Iraq on Monday vowed to crush any aggression by the United States and its allies. The sharply worded statement was apparently intended to counter suggestions Saddam Hussein was becoming flexible about withdrawing from Kuwait.

Also Monday, U.S. Defense Secretary Richard Cheney said the United States is prepared to keep troops in Saudi Arabia for years if necessary. "We're there as long as the Saudis want us . . . as long as it takes to get the job done. And no one should underestimate our staying power," Cheney said in London."Time is much more likely to be on our side than it is on his side," Cheney said, referring to Saddam.

Iraq's statement in Al-Thawra, the newspaper of the ruling Baath Party, said Iraqis "are prepared to meet the American troops."

"If they start the war, we will make it a catastrophe for those who ignite it," the editorial said. "The destruction will be total."

The statement apparently referred to Saudi Arabia and other countries taking part in the U.S.-led multinational force that assembled in the Persian Gulf region after Iraq's Aug. 2 invasion of Kuwait.

Initially, the stated purpose of those forces was to defend Saudi Arabia, but there have been indications some Western leaders are losing patience with the effectiveness of economic sanctions and are considering an attack to drive Iraq from Kuwait. Exiled Kuwaiti officials have encouraged that course.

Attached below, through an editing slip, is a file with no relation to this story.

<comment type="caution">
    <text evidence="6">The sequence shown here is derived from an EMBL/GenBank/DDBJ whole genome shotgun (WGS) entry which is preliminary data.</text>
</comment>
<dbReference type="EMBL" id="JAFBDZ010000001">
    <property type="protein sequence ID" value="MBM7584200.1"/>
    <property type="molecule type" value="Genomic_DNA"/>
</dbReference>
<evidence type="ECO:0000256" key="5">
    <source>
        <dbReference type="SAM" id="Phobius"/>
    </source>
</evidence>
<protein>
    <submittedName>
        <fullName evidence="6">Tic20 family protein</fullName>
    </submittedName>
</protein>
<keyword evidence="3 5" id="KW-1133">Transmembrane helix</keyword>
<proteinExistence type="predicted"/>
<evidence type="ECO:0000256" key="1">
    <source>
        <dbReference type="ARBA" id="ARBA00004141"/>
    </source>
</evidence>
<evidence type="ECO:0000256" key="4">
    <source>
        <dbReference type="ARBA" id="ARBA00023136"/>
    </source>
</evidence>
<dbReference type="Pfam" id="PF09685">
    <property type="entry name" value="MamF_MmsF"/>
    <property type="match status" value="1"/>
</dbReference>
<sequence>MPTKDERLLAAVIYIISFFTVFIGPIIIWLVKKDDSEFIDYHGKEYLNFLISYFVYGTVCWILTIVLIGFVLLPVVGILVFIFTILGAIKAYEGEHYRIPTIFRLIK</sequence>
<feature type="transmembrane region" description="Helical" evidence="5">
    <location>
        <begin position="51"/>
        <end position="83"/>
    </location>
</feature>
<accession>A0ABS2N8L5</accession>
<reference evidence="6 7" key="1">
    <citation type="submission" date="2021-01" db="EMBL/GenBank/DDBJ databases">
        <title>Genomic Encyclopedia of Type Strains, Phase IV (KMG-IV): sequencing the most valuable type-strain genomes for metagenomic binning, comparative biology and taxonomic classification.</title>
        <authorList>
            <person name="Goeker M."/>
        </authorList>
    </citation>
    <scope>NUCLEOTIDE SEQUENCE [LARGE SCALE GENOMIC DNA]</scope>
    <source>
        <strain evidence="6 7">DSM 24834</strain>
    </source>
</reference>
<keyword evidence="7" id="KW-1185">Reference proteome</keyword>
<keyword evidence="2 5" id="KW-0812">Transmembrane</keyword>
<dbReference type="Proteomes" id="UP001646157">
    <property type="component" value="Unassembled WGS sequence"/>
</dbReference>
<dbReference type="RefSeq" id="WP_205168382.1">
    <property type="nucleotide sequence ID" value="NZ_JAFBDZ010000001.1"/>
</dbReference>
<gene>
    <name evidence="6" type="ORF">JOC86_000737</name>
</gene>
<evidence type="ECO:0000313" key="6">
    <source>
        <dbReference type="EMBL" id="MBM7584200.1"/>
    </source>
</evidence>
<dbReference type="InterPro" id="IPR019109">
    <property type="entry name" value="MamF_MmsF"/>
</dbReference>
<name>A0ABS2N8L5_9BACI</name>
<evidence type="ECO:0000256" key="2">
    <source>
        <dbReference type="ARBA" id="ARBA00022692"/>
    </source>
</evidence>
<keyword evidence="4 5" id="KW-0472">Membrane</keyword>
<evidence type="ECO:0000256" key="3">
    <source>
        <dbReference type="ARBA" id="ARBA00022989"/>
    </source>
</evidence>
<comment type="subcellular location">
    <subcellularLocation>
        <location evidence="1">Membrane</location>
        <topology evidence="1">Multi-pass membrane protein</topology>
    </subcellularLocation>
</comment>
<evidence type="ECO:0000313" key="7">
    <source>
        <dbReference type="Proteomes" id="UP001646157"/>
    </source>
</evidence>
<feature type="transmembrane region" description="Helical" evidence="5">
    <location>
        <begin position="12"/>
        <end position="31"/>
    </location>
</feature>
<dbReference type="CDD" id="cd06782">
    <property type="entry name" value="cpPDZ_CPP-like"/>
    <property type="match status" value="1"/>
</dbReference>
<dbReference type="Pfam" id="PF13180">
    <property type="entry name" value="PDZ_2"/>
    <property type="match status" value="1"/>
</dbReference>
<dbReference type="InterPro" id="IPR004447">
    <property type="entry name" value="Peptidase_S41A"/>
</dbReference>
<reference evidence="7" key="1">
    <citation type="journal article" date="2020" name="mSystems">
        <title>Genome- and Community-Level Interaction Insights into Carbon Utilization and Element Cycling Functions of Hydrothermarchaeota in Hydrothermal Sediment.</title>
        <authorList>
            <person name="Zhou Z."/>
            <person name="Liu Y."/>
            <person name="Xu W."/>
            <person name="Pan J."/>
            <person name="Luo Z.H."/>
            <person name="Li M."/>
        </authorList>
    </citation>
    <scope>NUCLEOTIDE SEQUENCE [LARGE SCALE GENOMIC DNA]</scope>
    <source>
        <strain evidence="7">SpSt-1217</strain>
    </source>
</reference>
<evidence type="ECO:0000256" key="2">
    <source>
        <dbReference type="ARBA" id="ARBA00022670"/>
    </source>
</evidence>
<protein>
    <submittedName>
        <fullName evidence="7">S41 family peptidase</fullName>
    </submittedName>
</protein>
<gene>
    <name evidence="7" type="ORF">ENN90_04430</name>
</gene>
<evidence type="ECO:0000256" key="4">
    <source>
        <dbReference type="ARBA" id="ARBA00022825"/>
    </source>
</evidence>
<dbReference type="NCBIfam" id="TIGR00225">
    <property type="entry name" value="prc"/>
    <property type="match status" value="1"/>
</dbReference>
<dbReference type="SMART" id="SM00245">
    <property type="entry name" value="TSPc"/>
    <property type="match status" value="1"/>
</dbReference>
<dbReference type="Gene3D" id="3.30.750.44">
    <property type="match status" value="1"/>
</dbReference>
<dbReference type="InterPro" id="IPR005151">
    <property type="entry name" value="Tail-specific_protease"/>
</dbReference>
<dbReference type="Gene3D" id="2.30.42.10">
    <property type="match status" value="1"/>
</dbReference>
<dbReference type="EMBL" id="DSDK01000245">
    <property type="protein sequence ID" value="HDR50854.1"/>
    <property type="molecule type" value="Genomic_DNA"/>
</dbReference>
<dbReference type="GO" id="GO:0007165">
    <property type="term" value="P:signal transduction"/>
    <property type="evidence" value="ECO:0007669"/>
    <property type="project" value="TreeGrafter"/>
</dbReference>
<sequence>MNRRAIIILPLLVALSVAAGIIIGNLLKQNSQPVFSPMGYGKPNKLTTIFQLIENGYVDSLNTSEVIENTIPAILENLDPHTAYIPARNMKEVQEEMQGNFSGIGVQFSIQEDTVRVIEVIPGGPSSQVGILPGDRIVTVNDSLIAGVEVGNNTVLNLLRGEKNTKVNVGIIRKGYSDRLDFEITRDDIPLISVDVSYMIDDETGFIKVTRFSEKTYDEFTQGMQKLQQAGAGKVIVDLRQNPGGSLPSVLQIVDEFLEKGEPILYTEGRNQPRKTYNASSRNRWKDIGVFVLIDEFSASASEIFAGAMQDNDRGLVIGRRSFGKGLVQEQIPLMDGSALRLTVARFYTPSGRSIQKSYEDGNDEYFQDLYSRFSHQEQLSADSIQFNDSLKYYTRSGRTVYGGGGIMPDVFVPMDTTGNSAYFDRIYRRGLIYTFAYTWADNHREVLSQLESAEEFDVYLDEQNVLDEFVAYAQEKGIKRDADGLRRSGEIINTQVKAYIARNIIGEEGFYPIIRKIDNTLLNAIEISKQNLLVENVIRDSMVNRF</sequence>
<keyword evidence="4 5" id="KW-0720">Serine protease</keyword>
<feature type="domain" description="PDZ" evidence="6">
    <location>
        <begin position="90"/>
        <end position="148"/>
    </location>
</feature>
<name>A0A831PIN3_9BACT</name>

"We will make them be sorry for listening to the advice of their little stooges in the area," Al-Thawra said. "All the American interests and those of its allies inside and outside the region will explode, and the fires will eat them at the first hour of their aggression against Iraq."


(Additional information)

Military option

Defense Secretary Dick Cheney warned Iraq's President Saddam Hussein on Monday that the West and its allies have not ruled out military action to drive Iraqi military forces from Kuwait.

"I hope it will be possible to resolve all of this without resort to war," he said in British television interviews during a visit for talks later Monday with British Prime Minister Margaret Thatcher and Defense Secretary Tom King on the gulf crisis.

But Cheney also hammered on a message stressed in recent days by British Foreign Minister Douglas Hurd, adding that "He (Saddam) has to understand the message that he has been given repeatedly - we haven't ruled out any option."

Cheney, who will make an unusual four-day visit to Moscow beginning on Tuesday and go to Paris before returning home next Monday, declined to set "artificial deadlines on a decision to go to war" over a U.N. demand that Iraq end its occupation of Kuwait.